Supporting survivors: What the WGAC can, cannot do for CSU students


Collegian | Sara Shaver

Victoria Benjamin works in her office in the Women and Gender Advocacy Center in the Student Services Building Dec. 5. “I also identify as a survivor, and that’s not necessary, obviously, to do this work,” Benjamin said. “But often, folks find themselves in this work coming from that background, just hoping to move forward and make a difference.”

Ivy Secrest, Life and Culture Director

Popular media often portray the college years as the best time of life. Movies and TV shows have developed high expectations that bring young students onto campuses prepared for the biggest four-year party of their lives.

Even with good intentions, traumatic incidents can derail young college students as they find their footing in higher education. At Colorado State University, this is where the Women and Gender Advocacy Center comes in to support and guide students through gender-based discrimination, abuse, harassment and assault.


Victoria Benjamin stands by the front desk
Victoria Benjamin stands by the front desk of the Women and Gender Advocacy Center in the Student Services building Dec. 5. “We’re only able to serve students and not faculty and staff,” Benjamin said. “We can receive calls from anybody at least once, and then we’ll refer them to some of our awesome community and campus partners to get support otherwise, but we can’t do ongoing support of faculty and staff here on campus.” This limitation is due to the center being funded by student fees and because their team isn’t large enough to provide this additional support. (Collegian | Sara Shaver)

Victoria Benjamin, interim assistant director for victim services at the WGAC, works with students daily to support them and give them guidance as they combat their traumas.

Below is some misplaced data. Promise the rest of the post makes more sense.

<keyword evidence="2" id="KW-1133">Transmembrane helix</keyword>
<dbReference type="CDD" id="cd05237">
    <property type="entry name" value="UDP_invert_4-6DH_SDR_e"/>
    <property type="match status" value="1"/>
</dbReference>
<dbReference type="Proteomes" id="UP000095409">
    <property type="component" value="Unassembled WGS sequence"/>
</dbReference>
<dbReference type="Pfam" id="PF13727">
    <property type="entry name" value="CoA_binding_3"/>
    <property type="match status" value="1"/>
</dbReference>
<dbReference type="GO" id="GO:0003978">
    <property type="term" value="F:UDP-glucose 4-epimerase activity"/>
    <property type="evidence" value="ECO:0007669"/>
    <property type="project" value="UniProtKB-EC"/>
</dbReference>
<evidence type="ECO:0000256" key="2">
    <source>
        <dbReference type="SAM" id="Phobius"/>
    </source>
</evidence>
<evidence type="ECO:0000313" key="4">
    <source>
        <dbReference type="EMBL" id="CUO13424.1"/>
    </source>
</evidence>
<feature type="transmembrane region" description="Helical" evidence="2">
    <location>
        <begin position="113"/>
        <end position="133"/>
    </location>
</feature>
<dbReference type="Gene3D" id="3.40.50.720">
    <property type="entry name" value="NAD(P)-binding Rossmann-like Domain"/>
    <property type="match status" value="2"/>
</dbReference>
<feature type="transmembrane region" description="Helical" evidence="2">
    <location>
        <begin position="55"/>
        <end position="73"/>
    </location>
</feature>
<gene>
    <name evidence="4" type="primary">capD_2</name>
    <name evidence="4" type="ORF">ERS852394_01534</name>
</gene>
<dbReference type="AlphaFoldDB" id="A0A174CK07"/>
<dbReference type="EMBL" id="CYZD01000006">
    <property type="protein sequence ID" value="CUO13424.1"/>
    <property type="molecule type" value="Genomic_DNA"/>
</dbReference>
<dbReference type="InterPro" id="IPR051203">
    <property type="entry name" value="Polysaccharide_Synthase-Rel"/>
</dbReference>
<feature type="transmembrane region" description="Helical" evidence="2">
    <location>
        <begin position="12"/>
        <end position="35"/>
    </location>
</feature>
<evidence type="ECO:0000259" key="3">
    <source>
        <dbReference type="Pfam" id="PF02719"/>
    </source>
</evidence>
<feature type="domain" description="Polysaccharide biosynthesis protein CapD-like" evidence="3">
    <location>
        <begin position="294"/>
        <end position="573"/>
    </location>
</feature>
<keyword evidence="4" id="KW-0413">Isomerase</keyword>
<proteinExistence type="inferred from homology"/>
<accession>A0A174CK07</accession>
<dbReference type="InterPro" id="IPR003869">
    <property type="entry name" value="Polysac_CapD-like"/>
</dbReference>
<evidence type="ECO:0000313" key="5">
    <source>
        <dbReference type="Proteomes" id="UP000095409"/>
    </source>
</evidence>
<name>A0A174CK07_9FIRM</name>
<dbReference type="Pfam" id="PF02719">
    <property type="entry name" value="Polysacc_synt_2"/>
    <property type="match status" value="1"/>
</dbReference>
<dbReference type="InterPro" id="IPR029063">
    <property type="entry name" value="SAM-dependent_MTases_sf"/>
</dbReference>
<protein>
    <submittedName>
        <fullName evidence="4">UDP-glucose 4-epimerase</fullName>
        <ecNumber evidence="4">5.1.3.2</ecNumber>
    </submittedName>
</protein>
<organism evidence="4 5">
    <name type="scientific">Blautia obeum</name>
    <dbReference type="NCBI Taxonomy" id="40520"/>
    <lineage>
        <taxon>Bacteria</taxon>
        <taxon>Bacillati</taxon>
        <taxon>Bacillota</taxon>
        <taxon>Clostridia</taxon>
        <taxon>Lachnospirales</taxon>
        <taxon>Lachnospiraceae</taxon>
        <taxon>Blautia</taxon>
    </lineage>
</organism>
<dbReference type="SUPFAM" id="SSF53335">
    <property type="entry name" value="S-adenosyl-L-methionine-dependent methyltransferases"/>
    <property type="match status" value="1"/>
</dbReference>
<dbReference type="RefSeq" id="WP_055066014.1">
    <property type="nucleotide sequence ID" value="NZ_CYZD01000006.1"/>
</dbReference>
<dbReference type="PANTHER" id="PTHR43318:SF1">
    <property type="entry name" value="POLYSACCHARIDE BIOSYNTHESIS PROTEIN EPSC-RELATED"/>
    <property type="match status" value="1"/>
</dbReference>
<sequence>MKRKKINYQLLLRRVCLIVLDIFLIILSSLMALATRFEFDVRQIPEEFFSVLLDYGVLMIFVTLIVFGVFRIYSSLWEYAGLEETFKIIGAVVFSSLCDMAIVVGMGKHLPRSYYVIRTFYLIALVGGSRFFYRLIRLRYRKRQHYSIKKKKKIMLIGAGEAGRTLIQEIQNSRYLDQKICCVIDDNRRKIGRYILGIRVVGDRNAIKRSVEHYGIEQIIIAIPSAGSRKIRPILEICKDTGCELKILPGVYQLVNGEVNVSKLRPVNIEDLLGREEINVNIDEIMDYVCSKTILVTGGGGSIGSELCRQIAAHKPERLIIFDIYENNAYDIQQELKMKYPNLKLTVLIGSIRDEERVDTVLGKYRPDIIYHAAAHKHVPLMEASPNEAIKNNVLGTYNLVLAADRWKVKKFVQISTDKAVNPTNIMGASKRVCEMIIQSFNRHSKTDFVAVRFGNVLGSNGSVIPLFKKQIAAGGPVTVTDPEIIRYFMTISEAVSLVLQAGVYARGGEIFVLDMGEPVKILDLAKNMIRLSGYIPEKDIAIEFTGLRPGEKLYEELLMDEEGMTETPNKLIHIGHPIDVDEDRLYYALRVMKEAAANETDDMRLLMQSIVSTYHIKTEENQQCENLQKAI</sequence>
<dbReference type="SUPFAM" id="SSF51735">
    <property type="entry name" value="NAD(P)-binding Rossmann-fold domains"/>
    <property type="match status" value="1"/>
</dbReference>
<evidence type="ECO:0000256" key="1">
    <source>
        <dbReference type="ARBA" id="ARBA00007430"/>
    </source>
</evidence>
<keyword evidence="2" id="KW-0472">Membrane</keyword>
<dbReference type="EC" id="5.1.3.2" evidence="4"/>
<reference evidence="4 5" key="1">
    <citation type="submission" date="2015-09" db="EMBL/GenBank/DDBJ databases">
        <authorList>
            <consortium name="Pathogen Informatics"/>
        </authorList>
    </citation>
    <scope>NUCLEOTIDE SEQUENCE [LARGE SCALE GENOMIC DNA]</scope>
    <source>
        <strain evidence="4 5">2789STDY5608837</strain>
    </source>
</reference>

“(It’s) a direct service position, supporting survivors of interpersonal violence,” Benjamin said. “We provide confidential advocacy services. And then also, this role allows me to train volunteers for our 24-hour hotline … or Victim Assistance Team.”

The WGAC’s goal is to advocate, educate and maintain a safe space for students on campus. This is so students can find resources and community as they address abuse in their lives. This pertains to sexual assault, relationship violence, stalking and topics of gender and social justice.

“In advocacy, we can support survivors by explaining the Title IX process,” Benjamin said. “As an advocate, we can’t give any sort of legal advice, but we can give legal information, and so we’re able to explain the process and then also support survivors through the process.”

Even with these support systems set up, the WGAC has limitations. They cannot give legal advice, as that can only be given by an attorney. They cannot advocate for nonstudents due to being partially funded by student fees.

This does not mean they will turn away nonstudents or those looking for legal advice. Legal guidance can be given along with an explanation of the law, and nonstudents can be offered resources and referred to organizations that are built to help them.

“We’ve had folks call in from other states,” Benjamin said. “We will do that crisis intervention in the moment and then refer them to the appropriate resource.”

The traumas of sexual assault, relationship violence, stalking or even social justice pertaining to gender can affect more than just the primary survivors. Secondary survivors, such as intimate partners, friends and family of the primary survivors can also experience trauma surrounding those topics.

The WGAC doesn’t stop their advocacy at the primary survivors.


“When we talk about ‘we support students,’ that’s a way that we do that kind of support,” Benjamin said. “We can talk to a secondary survivor about how to best support the survivor and their life and how the violence has impacted them as a support person.”

Though there are limitations to the WGAC and advocacy, it is still a significant resource that works in tandem with the Office of Title IX Programs and Gender Equity to advocate for students.

Reach Ivy Secrest at or on Twitter @IvySecrest.